Vienna ties with two North American cities for the title of world's most liveable city
Vienna has claimed the title of the most liveable city in the Economist Intelligence Unit's Global Liveability Index.
Vienna, the capital city of Austria, has finally thrown its fierce Australian competitor from the throne and claimed the title of the most liveable city in the 'Economist Intelligence Unit's Global Liveability Index'. The city is the federal capital and the largest city in Austria as well as being one of the nine states in the country.
Vienna is the main city in Austria and it has a population of about 2.6 million. It is widely considered as the country's cultural, economic, and political center. It is also regarded as the "City of Music" but aside from that, it is said to be the "City of Dreams" because it was home to Sigmund Freud, the world's first psychotherapist.
The city-state is known for its high quality of life. In a study that the Economist Intelligence Unit conducted in 2005, it ranked Vienna first for the world's most liveable cities in a tie with Vancouver and San Francisco. Between the years of 2011 and 2015, Vienna had been ranked second in the list. And finally, it has made it to the top of the list this year, reported the Daily Mail.
Austria's capital Vienna beats Melbourne to be ranked the ‘world's most liveable city’ in a new annual survey, ending the southern Australian city's seven-year reign https://t.co/Y8KFnO0B2t pic.twitter.com/xewWYrPndT— AFP news agency (@AFP) August 14, 2018
Vienna is the UN-Habitat classified, most prosperous city in the world as of 2012/2013. The city-state had been ranked number 1 across the world for its culture of innovation in 2007/2008 and 6th in the Innovation Cities Index of 2004 which looked at 162 indicators covering three areas: culture, infrastructure, and markets. The city is a regular venue for urban planning conferences and is most often used as a case study by many urban planners. Between the years of 2005 and 2010, Vienna was the number 1 destination in the world for international congresses and conventions. The city attracts 6.8 million tourists every year.
In the list that was put out this year, Vienna managed to finally beat its long-standing rival, Melbourne, to claim the throne of the world's most liveable city. At the bottom end of the table, however, lies Damascus in the last place with Dhaka, the capital of Bangladesh, and Lagos in Nigeria. The survey did not count dangerous capitals such as Baghdad and Kabul.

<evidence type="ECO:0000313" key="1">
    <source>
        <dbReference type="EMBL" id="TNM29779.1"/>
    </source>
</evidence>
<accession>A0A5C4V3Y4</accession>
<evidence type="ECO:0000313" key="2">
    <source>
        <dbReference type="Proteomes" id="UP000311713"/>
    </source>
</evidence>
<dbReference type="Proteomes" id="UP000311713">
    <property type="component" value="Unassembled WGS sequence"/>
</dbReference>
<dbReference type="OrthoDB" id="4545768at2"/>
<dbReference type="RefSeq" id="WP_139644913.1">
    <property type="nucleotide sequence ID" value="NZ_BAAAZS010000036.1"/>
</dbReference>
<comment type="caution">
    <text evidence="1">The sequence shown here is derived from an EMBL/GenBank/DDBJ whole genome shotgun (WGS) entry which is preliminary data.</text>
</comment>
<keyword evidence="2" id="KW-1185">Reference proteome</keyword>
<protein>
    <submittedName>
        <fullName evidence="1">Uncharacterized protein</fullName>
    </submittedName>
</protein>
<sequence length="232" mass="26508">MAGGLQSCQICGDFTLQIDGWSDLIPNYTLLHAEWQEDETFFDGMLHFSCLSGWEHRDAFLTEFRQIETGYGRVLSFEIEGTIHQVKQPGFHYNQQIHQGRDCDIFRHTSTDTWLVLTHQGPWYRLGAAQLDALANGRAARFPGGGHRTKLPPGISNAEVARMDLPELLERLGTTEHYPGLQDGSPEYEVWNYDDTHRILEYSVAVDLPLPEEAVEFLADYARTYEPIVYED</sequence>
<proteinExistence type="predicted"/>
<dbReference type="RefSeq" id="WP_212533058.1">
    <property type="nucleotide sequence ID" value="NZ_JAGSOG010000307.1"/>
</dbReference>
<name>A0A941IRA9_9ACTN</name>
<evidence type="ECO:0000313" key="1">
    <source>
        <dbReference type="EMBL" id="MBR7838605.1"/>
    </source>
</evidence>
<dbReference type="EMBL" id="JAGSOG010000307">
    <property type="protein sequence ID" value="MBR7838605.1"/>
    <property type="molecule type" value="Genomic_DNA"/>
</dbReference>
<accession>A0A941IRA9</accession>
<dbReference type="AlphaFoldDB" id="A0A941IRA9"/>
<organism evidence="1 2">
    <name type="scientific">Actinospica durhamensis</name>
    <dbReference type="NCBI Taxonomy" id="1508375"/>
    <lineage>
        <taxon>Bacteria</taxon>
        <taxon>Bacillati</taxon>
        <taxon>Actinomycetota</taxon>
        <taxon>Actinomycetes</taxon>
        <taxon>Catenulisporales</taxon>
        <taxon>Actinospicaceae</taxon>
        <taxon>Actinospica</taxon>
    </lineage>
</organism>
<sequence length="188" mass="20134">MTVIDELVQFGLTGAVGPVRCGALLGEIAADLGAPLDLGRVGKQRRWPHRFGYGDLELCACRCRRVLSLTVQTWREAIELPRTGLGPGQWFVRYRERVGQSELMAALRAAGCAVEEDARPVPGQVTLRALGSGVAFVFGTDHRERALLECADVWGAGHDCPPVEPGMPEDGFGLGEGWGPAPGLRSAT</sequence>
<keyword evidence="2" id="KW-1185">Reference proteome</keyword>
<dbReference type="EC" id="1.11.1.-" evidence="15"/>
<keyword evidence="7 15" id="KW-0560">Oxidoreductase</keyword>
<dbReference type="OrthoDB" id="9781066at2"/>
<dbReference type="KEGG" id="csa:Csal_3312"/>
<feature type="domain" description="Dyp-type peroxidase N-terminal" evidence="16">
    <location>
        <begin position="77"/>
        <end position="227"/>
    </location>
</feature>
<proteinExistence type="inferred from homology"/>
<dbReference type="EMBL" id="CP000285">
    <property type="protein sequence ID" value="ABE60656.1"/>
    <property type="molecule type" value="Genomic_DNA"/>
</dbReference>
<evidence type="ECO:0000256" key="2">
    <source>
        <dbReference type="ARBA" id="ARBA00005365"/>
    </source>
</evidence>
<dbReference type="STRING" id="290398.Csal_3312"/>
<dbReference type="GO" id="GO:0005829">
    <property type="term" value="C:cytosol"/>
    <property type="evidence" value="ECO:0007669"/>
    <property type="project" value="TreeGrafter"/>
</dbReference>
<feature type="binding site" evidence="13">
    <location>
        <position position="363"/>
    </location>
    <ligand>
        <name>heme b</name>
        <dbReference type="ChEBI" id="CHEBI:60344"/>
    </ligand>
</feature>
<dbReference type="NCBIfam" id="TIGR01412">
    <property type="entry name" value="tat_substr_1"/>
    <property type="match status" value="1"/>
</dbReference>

The EIU said in a statement that was published on August 14, "While in the past couple of years cities in Europe were affected by the spreading perceived threat of terrorism in the region, which caused heightened security measures, the past year has seen a return to normalcy." Referring to one of the Index's five headlining components, the statement said, "A long-running contender to the title, Vienna has succeeded in displacing Melbourne from the top spot due to increase in the Austrian capital's stability category ratings."
Vienna and Melbourne had both managed to get the maximum points in the categories of healthcare, education, and infrastructure. Even though Melbourne had the lead in the cultural and environmental components, Vienna's improved ranking in stability gave it the title this year.
Vienna has dislodged Melbourne for the first time at the top of the Economist Intelligence Unit’s Global Liveability Index, strengthening the Austrian capital’s claim to being the world’s most pleasant city to live in. pic.twitter.com/9oAkWxeH9D— Ken Rutkowski (@kenradio) August 15, 2018
Osaka, Calgary, and Sydney were the other three that made up the top 5 spots in the list. The EIU said that it tends to lean more in the direction of medium-sized cities in wealthy countries with low population densities. Larger and more crowded cities have higher crime rates and this makes their infrastructure more strained.
Roxana Slavcheva, the survey's editor, said that aside from the generally improved security situation in western Europe, Vienna has been able to benefit from the low crime rate. She said, "One of the sub-categories that Vienna does really well in is the prevalence of petty crime ... It's proven to be one of the safest cities in Europe."